Portuguese guitar

Discover fascinating facts about the guitarra portuguesa

See the original article in Enjoy the Algarve – magazine November 2017

Picture by Luis Benard da Costa Ghude

 

12 strings

  • The Portuguese guitar is a pear-shaped plucked string instrument with twelve steel strings that are strung in six courses of two. It’s used for solo music as well as accompaniment.
  • It was first used in the 13th century, amongst troubadours and minstrels. Since the 19th century, the Portuguese guitar has become unmissable in fado, Portugal’s best-known folk music. Outside Portugal, the instrument sometimes makes an appearance in Celtic and western folk music.

 

Coimbra & Lisbon

  • Just like two different fado styles, the Lisbon and the Coimbra style, the Portuguese guitar also makes the distinction between these cities and thus comes in two models.
  • The Coimbra model is usually of simpler construction. It has a longer string length and its head ends in a tear shape decoration. With the Lisbon model, the ornament on the head of the guitar is spiral shaped. This model has a larger soundboard, a narrower neck profile and a brighter sound. Learn more about the history and transformation of the Portuguese guitar here.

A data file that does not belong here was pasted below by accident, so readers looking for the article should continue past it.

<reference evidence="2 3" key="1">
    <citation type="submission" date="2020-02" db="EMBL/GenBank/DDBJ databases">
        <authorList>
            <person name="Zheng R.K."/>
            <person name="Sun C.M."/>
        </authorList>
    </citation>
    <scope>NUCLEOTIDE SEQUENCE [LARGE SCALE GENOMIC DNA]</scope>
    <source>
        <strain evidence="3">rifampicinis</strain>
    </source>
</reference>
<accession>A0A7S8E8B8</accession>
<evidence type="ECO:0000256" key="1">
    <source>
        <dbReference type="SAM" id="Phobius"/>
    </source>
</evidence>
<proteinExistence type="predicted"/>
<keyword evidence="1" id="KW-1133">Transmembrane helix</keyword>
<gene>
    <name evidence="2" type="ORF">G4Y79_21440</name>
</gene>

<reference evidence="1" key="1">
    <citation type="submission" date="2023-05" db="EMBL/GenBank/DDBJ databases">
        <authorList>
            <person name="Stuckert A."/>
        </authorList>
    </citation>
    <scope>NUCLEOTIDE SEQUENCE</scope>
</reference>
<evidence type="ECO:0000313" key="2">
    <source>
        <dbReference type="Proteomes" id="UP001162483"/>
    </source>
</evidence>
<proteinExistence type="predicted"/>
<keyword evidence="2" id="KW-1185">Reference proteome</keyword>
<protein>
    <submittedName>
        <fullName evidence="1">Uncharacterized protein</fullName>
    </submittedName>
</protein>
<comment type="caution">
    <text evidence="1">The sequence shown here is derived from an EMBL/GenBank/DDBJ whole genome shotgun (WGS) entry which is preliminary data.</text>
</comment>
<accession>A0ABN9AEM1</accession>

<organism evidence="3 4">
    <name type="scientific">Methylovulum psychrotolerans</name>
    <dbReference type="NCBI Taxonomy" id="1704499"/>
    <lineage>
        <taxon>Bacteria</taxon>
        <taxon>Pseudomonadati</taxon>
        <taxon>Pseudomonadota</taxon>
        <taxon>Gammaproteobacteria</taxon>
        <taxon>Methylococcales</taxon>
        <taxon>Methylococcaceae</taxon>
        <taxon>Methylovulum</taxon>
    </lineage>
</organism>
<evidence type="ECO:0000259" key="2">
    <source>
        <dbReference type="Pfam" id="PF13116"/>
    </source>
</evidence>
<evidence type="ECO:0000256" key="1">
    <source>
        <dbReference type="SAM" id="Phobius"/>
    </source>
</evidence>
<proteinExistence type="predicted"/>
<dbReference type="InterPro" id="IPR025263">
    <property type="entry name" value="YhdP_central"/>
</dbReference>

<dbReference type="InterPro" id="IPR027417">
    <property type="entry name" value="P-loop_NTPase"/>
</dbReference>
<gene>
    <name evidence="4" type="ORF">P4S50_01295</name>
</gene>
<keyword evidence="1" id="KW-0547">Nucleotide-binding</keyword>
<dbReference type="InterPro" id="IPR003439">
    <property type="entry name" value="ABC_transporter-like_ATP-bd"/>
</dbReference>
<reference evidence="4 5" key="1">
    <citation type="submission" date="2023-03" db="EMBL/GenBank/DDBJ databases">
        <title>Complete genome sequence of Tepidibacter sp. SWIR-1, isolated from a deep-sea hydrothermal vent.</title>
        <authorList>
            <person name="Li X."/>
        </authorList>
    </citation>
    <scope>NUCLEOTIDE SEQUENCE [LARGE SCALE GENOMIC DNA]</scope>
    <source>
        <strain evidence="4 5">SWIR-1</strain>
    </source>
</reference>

Dedilhado

  • Playing the Portuguese guitar is traditionally done with the dedilhadotechnique. In this technique, only the thumb and the index finger are used; the other fingers rest below the strings, on the soundboard.
  • The strings are only picked with the corner of the fingernail, not with the fingers themselves. After crossing the string, the index finger changes direction and hits the string with the back of the nail. Instead of their finger nails, some players use a plectrum. These guitar picks were originally made of tortoiseshell, but nowadays they’re usually nylon or plastic.

 

Makers & musicians

  • Portuguese guitars are still built in Portugal the traditional way. Families have passed on their knowledge and craftsmanship from generation on generation of guitarreiros. Instruments made by the Grácio family and Álvaro Ferreira are considered one of the best.
  • Pictured in the background is the Portuguese fado guitarist António Chainho. Other famous musicians who’ve played the Portuguese guitar include the late Armandinho, Artur Paredes and his son Carlos Paredes, who was the most internationally known Portuguese guitar player.

 

See the original article in Enjoy the Algarve – magazine November 2017

 

Portuguese guitar

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